May 31, 2017, Chicago – While the Catholic Church has not changed its dogma on homosexuality, Pope Francis has issued “an invitation to be more pastoral” to brothers and sisters in the LGBTQ community.
That was the take of Sister Virginia “Ginny” King, OP, who attended the New Ways Ministry’s New Life Symposium. Held at the end of April in the Hilton Rosemont Chicago O’Hare Hotel, the symposium focused on “Justice and Mercy Shall Kiss: LGBT Catholics in the Age of Pope Francis.” New Ways Ministry, which focuses on ministry to the LGBT Catholic community, hosts the symposium once every five years.
Speakers included Lisa Fullham, Associate Professor at the Jesuit School of Theology at Berkeley, “Sexual Ethics and Same Sex Marriage”; Frank Mugisha, Executive Director of Sexual Minorities Uganda, “The Catholic Church, Criminalization Laws, and the LGBT Experience in Uganda”; Leslie Griffin, Professor of Law at the University of Nevada, Las Vegas, “Religious Liberty, Employment, and LGBT Issues”; and Father Bryan Massingale, Professor of Theological and Social Ethics at Fordham University, on “Pope Francis, Social Ethics and LGBT People.”
Sister Ginny said she was particularly struck by Father Massingale’s talk. He pointed out that, while the Catholic Church teaches about the human dignity of homosexual persons, the Church also discourages them from acting on their inclinations. “In other words, we don’t condemn you for your homosexuality, but don’t tell anybody and you’re OK,” Sister Ginny said. “That denies people their rights.”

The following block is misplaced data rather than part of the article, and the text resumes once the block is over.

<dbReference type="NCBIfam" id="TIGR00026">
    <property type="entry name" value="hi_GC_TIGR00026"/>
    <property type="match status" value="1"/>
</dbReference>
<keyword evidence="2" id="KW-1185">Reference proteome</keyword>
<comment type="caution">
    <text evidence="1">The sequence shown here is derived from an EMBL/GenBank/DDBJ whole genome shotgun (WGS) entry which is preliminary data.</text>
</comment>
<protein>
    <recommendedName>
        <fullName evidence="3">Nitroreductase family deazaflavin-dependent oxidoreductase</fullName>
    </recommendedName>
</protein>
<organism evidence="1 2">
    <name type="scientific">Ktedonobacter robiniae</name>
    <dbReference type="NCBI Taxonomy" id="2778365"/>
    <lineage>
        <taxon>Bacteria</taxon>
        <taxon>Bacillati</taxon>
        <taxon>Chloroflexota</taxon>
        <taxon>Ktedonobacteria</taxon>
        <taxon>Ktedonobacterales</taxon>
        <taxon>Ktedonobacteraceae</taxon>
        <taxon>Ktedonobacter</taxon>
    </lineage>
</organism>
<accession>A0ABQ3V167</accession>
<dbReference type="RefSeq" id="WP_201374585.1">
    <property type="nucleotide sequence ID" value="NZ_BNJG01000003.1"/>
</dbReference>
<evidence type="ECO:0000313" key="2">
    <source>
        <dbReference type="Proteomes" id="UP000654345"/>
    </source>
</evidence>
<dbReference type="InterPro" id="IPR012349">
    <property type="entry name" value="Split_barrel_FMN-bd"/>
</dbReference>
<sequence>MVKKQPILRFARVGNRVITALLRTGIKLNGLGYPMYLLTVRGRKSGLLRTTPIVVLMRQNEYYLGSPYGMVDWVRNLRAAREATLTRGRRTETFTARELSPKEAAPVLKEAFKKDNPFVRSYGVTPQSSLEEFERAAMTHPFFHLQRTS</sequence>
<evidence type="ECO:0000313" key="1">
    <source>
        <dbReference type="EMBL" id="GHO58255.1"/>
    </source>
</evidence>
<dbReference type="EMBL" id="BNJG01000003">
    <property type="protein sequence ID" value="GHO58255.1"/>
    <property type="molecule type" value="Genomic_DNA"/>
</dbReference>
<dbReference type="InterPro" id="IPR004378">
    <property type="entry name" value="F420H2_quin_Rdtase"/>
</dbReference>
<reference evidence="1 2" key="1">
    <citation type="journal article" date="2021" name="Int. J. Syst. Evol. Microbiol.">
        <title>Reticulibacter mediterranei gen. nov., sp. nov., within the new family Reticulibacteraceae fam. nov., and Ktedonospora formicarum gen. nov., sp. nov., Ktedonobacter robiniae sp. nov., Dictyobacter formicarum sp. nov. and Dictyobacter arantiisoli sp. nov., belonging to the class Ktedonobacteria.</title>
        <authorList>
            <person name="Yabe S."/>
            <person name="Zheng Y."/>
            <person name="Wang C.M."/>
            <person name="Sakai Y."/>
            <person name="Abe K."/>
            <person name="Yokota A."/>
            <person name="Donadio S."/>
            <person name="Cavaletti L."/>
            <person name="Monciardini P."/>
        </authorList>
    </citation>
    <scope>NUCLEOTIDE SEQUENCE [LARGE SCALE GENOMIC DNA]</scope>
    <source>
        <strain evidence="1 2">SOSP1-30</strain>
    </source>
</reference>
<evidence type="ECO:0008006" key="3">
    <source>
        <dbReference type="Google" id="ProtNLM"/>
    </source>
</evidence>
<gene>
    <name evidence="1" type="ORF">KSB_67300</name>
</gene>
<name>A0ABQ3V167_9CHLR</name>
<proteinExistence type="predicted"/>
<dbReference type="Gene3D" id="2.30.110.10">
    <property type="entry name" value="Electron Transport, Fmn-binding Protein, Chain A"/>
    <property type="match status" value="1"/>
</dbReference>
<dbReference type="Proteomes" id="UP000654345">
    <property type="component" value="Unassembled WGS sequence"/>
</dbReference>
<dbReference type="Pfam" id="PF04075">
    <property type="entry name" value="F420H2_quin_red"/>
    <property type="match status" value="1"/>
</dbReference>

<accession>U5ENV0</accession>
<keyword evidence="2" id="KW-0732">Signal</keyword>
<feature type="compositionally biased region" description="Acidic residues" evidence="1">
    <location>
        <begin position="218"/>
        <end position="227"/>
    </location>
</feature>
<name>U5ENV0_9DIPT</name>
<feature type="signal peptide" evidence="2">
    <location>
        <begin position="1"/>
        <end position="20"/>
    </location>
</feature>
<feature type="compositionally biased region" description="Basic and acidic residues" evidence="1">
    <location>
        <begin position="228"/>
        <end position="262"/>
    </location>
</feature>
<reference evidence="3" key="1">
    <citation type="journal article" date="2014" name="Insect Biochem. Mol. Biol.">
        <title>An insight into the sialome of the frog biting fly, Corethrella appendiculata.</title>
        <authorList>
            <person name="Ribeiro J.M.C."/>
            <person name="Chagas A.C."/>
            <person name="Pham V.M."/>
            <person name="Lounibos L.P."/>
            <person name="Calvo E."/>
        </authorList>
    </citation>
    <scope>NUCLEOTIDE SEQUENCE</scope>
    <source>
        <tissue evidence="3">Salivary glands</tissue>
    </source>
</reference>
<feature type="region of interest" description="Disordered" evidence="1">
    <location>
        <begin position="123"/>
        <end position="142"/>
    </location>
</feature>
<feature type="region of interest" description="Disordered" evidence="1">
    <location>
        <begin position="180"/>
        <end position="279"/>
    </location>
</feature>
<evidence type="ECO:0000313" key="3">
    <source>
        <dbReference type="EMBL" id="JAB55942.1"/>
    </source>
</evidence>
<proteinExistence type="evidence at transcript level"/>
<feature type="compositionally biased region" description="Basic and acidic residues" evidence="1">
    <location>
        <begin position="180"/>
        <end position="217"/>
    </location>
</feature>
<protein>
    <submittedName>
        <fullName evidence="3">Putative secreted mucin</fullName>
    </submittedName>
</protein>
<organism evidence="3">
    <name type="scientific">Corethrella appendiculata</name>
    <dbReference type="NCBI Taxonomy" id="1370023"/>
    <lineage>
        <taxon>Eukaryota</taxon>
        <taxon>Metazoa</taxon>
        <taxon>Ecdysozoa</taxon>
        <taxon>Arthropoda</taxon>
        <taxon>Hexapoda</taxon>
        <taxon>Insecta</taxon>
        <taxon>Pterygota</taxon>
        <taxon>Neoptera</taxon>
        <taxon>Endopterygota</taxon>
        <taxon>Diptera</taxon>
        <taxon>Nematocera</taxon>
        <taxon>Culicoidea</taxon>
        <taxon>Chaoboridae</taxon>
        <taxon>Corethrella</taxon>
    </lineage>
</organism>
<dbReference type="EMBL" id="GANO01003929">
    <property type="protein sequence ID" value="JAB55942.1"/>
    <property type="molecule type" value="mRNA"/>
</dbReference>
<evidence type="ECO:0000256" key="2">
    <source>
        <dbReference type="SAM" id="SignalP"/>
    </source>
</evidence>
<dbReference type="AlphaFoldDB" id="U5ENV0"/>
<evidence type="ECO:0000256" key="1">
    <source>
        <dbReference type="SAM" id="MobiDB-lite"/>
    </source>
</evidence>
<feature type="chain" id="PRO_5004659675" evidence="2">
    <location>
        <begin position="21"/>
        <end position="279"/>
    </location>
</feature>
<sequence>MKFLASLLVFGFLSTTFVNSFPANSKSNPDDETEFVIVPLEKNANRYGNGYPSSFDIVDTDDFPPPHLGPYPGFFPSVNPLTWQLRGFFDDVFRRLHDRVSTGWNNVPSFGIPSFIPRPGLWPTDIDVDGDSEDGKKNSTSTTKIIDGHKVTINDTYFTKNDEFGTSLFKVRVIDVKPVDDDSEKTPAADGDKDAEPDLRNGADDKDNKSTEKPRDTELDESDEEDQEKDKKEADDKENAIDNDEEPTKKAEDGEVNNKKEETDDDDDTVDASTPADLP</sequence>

Father Massingale encouraged the audience to look at people as humans, Sister Ginny said. “Everyone should have the right to live and to work and to pray where they are called to do these things,” she added.
Sister Ginny also took away from the symposium the idea that, while Pope Francis has not changed the Church’s dogma or laws regarding homosexuality, he brought about “an invitation to be more pastoral” to people who so often hear negative and rejecting words about themselves. Pope Francis has shed a “pastoral light of appreciating people,” she said.
Sister Ginny also sees the need for people to become more educated on issues of sexuality, including LGBTQ issues, and to have more open conversations about these topics. For example, she said, New Ways Ministry sponsors a dialogue between lesbian women religious and people in the religious communities and in formation work. One such dialogue will be held in 2018. “These are opportunities for people to engage in these conversations,” she said.
May 24, 2017, Adrian, Michigan – The General Council of the Adrian Dominican Sisters issued the following statement in response to a report issued today on factory farms in Michigan by the Less=More coalition.
A new report issued by the Less=More coalition, titled A Watershed Moment, provides a clear analysis of the magnitude of concentrated animal feeding operations (CAFOs) in Michigan and their impact on the Great Lakes watershed, pointing to the need for common sense regulations to safeguard the public against billions of gallons annually of untreated animal waste.